Sunday, April 4, 2010

OPINION : Music and Politics

I recently received an email from someone who was looking for my opinion regarding the questions below:
Do you think music today is more or less political than it was in the past?
How do you think musicians approach politics?
What musicians in the Canadian [indie] scene are the most political?
Do you find yourself addressing political issues in your blog?
Do you find that politics and music tend to go in hand in hand, or can there be music without politics?
Modern-day music is very youth-centric; do you find that this generation seems to be more nihilistic?
She asked a lot of questions, so she'll get a long answer! What do you think about the relationship between music and politics? How would you answer the questions above?

Here's what I replied:

I think it depends on what you define as political. In terms of opinions regarding who's in government, many musicians express their displeasure with current governments. For example, many artists, both BC-based and not, spoke up against the recent drastic cuts to arts funding by the BC Liberals. Many artists are vocally against the federal Conservative government because of Stephen Harper and several of his ministers' views on everything from their stances on same-sex marriages, to military presence abroad, to the seal hunt. It's not limited to Canadian politics either; Arcade Fire were open supporters of Obama during his presidential run, playing shows for his volunteers during the elections. So many artists were outspoken during the various American issues, such as California's Prop 8, the health care reform debate, and so on. Vancouver's Geoff Berner recorded a song, released free on his website, that was his Olympic anthem, which protested having the games due to mainly the homeless population and poverty in the downtown east side.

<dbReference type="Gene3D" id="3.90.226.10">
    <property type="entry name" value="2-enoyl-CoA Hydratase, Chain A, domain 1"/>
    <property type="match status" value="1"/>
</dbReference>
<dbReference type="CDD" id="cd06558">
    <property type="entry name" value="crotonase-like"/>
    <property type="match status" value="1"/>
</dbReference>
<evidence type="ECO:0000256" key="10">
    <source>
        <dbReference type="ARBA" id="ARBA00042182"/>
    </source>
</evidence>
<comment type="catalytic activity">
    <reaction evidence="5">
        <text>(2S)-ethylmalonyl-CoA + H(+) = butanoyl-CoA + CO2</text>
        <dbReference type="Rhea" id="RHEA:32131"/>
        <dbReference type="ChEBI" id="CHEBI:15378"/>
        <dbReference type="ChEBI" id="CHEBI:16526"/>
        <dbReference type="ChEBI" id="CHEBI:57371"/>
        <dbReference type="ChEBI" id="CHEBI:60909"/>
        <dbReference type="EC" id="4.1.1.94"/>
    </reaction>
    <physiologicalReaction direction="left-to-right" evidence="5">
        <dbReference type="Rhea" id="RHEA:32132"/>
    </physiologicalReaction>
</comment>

However, if you define political beyond the traditional sense of government, you'll find that almost every musician has a pet cause or platform that they're passionate about. For example, Tegan and Sara are big proponents for gender and queer issues, Broken Social Scene are fundraising for street youth, and Metric for prevention of trafficking of women. Arcade Fire were among the first to broach the devastation of the Haitian earthquakes, and Jason Collett is married to a social worker. It goes on and on and on, from the environment to poverty to preservation of arts and culture in a specific city. With such an emotional impact, many of these themes necessarily come across in their art.

As for how they approach and support their respective causes/platforms, many play shows with a certain percentage going toward specific charities/causes. For example, War Child Canada, a charity which specifically aims to protect children in war zones, has done a fantastic job in collaborating with artists in their Busking For Change series in major Canadian cities. The Vancouver edition happened back in January I believe, and artists such as Said the Whale, Elias, We Are the City and many more busked downtown to fundraise for War Child. Artists such as Jeremy Fisher have openly spoken about War Child and had volunteers soliciting donations at shows. Many artists also play fundraisers for local venues, organizations and causes, and many would note the importance of preserving a local culture.